The client side application 126 may be yet further executed to access one or more resources 165. In certain embodiments, the client side application 126 may access the resources 165 received from an access control service 174 and/or another distribution service. In some embodiments, the client side application 126 may access the resources 165 on the client device 120 in accordance with the resource rules 171, as described herein. For example, the client side application 126 may determine that a given resource 165 may not be accessed on a client device 120 because the client device 120 is not located within an authorized location. In any instance, the client side application 126 may access the resources 165 on the client device 120 by installing, activating, and/or executing the resources 165 on the client device 120. In one embodiment, the client side application 126 may access settings-type resources 165 by transmitting one or more associated settings files to the appropriate locations in the memory of the client device 120, disabling and/or removing any conflicting settings files, and instructing the client device 120 to conform its operations to the settings-type resources 165. In another embodiment, the client side application 126 may access application-type resources 165 by transmitting one or more associated application files to the appropriate locations in the memory of the client device 120, disabling and/or removing any conflicting application files, and instructing the client device 120 to execute the application-type resources 165.

In yet another embodiment, the client side application 126 may access content-type resources 165 by transmitting one or more associated content files to the appropriate locations in the memory of the client device 120, disabling and/or removing any conflicting content files, and instructing the client device 120 to execute one or more applications on the client device 120 capable of rendering and/or presenting the content-type resources 165 to a user of the client device 120. In particular, the client side application 126 may render and/or present the resources 165 in a user interface 137 by decompressing compressed files and presenting the uncompressed files, mounting disk image files and presenting the mounted image files, running executable files and presenting the executed files, by enabling a data search of the resources 165 and presenting the featured output in a user interface, by calling on another application on the client device 120 to respond to data links contained within the resources 165, and/or by transmitting a part or the whole of the resources 165 to another application on the client device 120. Additionally, the client side application 126 may render and/or present a single resource 165 or a series of resources 165 in a comprehensive manner, such as presenting image files in a slideshow-style presentation. Furthermore, the client side application 126 may render and/or present an environment that displays an array of resources 165 in a single view, such as a category-based tree or outline format.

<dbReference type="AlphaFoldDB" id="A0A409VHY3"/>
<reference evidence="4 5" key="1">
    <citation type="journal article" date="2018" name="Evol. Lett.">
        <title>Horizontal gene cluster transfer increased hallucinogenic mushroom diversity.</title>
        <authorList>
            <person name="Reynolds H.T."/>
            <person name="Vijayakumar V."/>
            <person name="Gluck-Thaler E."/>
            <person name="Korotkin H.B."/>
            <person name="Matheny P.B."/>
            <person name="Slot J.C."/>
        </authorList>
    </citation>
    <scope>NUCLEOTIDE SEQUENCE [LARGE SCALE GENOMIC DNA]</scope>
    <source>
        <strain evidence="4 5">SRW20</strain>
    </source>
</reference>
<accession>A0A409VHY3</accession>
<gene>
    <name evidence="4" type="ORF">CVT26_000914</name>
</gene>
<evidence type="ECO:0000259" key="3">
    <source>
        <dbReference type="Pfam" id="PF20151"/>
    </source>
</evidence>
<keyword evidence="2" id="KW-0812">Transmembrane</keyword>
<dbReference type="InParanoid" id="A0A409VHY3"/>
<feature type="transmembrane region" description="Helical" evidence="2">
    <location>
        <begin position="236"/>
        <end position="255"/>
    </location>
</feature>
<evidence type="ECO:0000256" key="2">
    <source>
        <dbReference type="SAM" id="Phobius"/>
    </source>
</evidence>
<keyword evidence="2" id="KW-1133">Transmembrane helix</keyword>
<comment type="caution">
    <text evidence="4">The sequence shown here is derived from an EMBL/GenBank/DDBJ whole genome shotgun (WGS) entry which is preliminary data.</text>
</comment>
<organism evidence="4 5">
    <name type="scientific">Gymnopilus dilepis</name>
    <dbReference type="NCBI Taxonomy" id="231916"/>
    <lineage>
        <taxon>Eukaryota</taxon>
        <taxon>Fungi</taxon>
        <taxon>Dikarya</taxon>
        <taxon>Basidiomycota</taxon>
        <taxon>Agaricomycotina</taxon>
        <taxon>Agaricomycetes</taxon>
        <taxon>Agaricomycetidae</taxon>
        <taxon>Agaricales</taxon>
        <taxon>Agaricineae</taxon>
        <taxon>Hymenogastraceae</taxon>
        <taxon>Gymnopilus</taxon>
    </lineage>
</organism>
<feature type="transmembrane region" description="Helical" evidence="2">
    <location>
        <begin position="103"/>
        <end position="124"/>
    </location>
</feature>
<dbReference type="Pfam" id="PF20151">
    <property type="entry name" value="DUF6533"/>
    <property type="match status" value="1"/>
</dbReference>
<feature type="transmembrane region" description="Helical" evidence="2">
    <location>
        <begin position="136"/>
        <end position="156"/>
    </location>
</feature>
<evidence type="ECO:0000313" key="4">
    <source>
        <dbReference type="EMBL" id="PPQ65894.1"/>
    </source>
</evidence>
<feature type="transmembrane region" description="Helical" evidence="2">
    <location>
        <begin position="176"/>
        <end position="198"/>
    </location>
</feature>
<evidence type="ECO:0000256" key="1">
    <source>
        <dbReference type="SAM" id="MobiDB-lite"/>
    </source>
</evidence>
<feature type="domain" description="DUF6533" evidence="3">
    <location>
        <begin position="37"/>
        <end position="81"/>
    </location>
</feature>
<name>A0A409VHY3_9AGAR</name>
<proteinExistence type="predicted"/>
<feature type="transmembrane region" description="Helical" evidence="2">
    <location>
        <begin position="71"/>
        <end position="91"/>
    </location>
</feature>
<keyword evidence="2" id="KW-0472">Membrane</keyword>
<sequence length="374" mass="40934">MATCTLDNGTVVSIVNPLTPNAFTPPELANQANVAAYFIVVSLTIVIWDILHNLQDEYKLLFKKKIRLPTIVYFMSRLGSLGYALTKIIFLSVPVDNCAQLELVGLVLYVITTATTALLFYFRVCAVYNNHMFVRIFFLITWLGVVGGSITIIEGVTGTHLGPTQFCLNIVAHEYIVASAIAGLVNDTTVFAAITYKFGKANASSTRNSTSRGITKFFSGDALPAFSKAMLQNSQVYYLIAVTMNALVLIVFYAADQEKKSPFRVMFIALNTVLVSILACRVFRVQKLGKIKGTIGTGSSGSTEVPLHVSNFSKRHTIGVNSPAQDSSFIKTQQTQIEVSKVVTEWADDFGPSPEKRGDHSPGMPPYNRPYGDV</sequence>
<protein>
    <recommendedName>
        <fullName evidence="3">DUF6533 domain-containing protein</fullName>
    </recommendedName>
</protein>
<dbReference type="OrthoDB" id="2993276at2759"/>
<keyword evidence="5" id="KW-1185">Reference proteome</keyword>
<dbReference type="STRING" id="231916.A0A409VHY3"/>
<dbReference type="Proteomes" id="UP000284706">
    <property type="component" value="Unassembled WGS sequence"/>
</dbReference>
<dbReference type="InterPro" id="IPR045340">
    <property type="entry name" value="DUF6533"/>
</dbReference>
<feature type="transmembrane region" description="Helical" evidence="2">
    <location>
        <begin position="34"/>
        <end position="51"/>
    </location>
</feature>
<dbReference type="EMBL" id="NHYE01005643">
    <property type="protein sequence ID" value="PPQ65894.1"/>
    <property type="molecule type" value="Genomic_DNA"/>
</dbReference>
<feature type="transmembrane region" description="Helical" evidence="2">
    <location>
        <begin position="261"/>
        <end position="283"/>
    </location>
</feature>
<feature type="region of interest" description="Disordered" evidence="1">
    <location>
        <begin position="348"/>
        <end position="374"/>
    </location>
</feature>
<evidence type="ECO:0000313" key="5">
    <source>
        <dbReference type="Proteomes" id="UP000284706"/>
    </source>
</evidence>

Additionally, the client side application 126 may be a containerized application that is configured to protect one or more resources 165 associated with one or more network beacons from unauthorized access. In certain embodiments, the client side application 126 may protect resources that have been received from an access control service 174 and/or are accessible on the client device 120. In one embodiment, the client side application 126 may be executed to identify metadata associated with the resources 165 and ensure that the resources 165 are accessed in accordance with the metadata. For instance, the client side application 126 may prohibit the cutting, copying, pasting, transmitting, emailing, text messaging, screen capturing, and/or otherwise manipulating the resources 165 while the resources 165 are being accessed. In another embodiment, the client side application 126 may prohibit other applications on the client device 120 and/or other services accessible to the client device 120 from accessing the resources 165. In particular, the client side application 126 may monitor the data stream between the network 110 and the client device 120, may block any access attempts by another application and/or service, may intercept the resources 165, and may present the intercepted resource 165 in a user interface 137 rendered by the client side application 126. In yet another embodiment, the client side application 126 may be executed to call on other services associated with the resources 165 that are executed on the access control server 150 or another server or device accessible to the client side application 126, for instance, a technical support service that may be executed by the access control server 150.

The access control server 150 may comprise, for example, a server computer or any other system providing access control capability. Alternatively, a plurality of access control servers 150 may be employed that are arranged, for example, in one or more server banks or computer banks or other arrangements. For example, a plurality of access control servers 150 together may comprise a cloud computing resource, a grid computing resource, and/or any other distributed computing arrangement. Such access control servers 150 may be located in a single installation or may be distributed among many different geographic locations. For purposes of convenience, the access control server 150 is referred to herein in the singular. Even though the access control server 150 is referred to in the singular, it is understood that a plurality of access control servers 150 may be employed in the arrangements as descried herein.